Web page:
Evaluating “Useful to Evaluate” Critical Reasoning Questions – Part II

Quarter Wit, Quarter WisdomLast week we looked at how to handle “useful to evaluate” questions in the Verbal section, and we left you with a tricky “useful to evaluate except” question. Let’s take a look at that problem today. “Except” questions are usually more difficult to deal with since we need to find four “correct” options (which we are not as used to). So, let’s take a look at this question:

Following several years of declining advertising sales, the Greenville Times reorganized its advertising sales force two years ago. Before the reorganization, the sales force was organised geographically, with some sales representatives concentrating on city center businesses and others concentrating on different outlying regions. The reorganization attempted to increase the sales representatives’ knowledge of clients’ businesses by having each sales representative deal with only one type of industry or of retailing. After the reorganization, advertising sales increased. 

In assessing whether the improvement in advertising sales can properly be attributed to the reorganization, it would be helpful to find out each of the following EXCEPT:

(A) Two years ago, what proportion of the Greenville Times’ total revenue was generated by advertising sales?
(B) Has the circulation of the Greenville Times increased substantially in the last two years?
(C) Has there been a substantial turnover in personnel in the advertising sales force over the last two years?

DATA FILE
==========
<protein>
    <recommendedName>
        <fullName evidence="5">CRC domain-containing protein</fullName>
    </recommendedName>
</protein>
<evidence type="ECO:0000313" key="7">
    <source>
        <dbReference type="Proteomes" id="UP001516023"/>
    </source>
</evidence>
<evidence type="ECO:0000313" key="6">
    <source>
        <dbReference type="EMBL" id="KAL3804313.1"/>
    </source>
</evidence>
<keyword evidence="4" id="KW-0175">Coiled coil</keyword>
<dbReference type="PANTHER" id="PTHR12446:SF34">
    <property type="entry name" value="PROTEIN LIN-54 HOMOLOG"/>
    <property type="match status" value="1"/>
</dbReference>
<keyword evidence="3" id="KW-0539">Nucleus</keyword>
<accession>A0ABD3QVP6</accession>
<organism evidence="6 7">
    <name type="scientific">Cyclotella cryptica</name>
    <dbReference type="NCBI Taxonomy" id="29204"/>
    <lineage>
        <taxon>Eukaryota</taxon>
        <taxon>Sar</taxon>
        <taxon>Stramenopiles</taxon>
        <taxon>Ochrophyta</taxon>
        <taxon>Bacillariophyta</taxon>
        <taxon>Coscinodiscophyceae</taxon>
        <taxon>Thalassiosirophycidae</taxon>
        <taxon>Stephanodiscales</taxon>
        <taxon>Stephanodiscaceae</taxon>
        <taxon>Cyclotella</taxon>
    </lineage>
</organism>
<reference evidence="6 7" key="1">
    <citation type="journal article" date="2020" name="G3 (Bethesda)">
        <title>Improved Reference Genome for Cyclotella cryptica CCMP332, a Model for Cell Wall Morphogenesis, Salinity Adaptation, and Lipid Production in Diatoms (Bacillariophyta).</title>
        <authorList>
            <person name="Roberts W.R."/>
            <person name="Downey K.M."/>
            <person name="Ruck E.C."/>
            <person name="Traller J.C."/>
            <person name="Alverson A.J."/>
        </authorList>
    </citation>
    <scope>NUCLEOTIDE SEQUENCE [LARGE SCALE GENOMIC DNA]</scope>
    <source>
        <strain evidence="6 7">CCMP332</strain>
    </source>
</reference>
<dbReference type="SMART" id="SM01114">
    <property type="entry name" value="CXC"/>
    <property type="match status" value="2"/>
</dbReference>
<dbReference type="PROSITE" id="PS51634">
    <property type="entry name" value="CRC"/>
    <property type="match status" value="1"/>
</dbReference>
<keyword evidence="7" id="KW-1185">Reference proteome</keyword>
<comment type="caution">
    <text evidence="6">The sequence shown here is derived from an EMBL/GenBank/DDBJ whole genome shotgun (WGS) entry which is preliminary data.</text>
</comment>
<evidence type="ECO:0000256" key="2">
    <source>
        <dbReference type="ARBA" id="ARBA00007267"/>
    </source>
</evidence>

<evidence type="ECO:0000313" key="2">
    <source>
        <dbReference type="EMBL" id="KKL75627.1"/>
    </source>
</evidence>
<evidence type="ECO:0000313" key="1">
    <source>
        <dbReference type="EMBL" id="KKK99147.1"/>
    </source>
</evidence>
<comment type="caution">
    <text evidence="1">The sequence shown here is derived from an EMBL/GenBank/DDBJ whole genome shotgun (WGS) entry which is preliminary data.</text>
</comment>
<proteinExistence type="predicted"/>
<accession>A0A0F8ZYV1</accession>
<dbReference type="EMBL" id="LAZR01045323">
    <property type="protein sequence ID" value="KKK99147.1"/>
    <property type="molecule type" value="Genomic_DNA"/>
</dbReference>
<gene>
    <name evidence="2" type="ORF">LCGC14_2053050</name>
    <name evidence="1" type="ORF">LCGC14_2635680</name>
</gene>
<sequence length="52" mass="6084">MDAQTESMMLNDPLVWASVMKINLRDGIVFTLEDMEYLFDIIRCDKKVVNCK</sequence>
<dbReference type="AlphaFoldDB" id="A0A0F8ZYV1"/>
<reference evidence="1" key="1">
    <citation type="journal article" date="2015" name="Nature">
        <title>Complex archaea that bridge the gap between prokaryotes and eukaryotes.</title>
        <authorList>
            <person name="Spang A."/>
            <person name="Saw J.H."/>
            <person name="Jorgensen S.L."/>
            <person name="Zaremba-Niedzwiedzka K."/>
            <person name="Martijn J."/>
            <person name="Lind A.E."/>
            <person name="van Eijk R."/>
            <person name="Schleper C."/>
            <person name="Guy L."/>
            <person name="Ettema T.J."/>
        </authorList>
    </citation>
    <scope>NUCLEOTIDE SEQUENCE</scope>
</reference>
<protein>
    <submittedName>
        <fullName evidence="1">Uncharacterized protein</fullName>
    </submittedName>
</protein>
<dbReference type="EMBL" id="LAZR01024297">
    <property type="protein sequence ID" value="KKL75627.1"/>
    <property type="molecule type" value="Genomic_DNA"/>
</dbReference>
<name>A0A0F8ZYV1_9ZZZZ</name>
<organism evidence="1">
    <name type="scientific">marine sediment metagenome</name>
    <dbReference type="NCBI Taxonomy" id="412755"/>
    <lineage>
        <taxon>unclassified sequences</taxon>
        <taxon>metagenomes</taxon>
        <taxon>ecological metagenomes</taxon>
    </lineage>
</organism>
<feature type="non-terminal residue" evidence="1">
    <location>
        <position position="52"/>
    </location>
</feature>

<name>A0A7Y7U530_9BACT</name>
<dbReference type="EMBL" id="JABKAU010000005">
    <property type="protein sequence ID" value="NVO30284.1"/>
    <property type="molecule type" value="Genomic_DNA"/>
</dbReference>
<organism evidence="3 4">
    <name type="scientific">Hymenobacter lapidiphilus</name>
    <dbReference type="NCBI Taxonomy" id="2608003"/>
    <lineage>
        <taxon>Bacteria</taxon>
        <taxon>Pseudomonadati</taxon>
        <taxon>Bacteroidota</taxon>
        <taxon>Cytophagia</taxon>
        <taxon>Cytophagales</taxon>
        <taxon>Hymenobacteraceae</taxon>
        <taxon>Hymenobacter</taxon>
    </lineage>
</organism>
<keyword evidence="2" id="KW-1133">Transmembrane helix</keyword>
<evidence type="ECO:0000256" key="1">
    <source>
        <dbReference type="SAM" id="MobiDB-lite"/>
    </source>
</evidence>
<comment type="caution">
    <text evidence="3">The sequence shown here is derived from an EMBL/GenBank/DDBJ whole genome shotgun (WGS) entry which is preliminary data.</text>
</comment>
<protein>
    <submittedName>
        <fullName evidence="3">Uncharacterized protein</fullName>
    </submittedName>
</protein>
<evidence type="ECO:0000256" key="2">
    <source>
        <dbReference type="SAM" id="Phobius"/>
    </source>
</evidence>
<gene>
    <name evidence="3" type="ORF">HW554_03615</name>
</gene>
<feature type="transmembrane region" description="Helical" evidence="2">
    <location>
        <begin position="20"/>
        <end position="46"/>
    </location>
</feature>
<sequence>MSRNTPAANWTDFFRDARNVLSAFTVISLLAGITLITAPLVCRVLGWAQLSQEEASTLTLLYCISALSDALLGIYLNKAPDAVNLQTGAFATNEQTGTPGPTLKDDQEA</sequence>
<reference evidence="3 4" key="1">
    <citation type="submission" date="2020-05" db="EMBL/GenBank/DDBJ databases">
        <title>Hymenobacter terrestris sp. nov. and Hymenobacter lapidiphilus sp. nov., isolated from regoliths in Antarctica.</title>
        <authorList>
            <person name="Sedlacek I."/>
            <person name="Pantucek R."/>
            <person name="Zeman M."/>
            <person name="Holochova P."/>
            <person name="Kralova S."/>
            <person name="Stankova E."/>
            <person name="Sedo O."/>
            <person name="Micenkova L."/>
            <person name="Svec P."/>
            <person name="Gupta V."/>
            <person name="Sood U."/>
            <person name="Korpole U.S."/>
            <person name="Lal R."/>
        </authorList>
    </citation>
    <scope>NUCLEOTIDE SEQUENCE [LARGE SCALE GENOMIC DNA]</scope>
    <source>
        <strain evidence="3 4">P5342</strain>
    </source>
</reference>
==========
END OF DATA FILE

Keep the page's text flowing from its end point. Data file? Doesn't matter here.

(D) Before the reorganization, had sales representatives found it difficult to keep up with relevant developments in all types of businesses to which they are assigned?
(E) Has the economy in Greenville and the surrounding regions been growing rapidly over the last two years?

Let’s first break down what the argument says:

  • Advertising sales were declining.
  • The paper reorganized the advertising sales team two years back.
  • Advertising sales increased after reorganisation.

Now, we want to figure out whether the increase actually happened due to the reorganization; in other words, we need to evaluate what else could have caused the increase in sales, if not the reorganization. Say the lead of the sales team changed two years back – it is possible that he is responsible for the increase in revenue. Four of the five answer choices will raise similar questions, while the leftover option (which will be our answer) will not. Let’s take a look at each of the answer choices:

(A) Two years ago, what proportion of the Greenville Times’ total revenue was generated by the advertising sales?

The proportion of advertising sales as a part of the total revenue is immaterial to us – we only need to evaluate why the advertising sales have increased. It is possible that the revenue from other sources has increased much more than the revenue from advertising sales, and hence, advertising sales could be a smaller proportion of the overall revenue now, however this doesn’t matter at all. This option has nothing to do with the increase in advertising sales, and hence, is the correct answer.

Let’s take a look at all the other options too, just to be safe: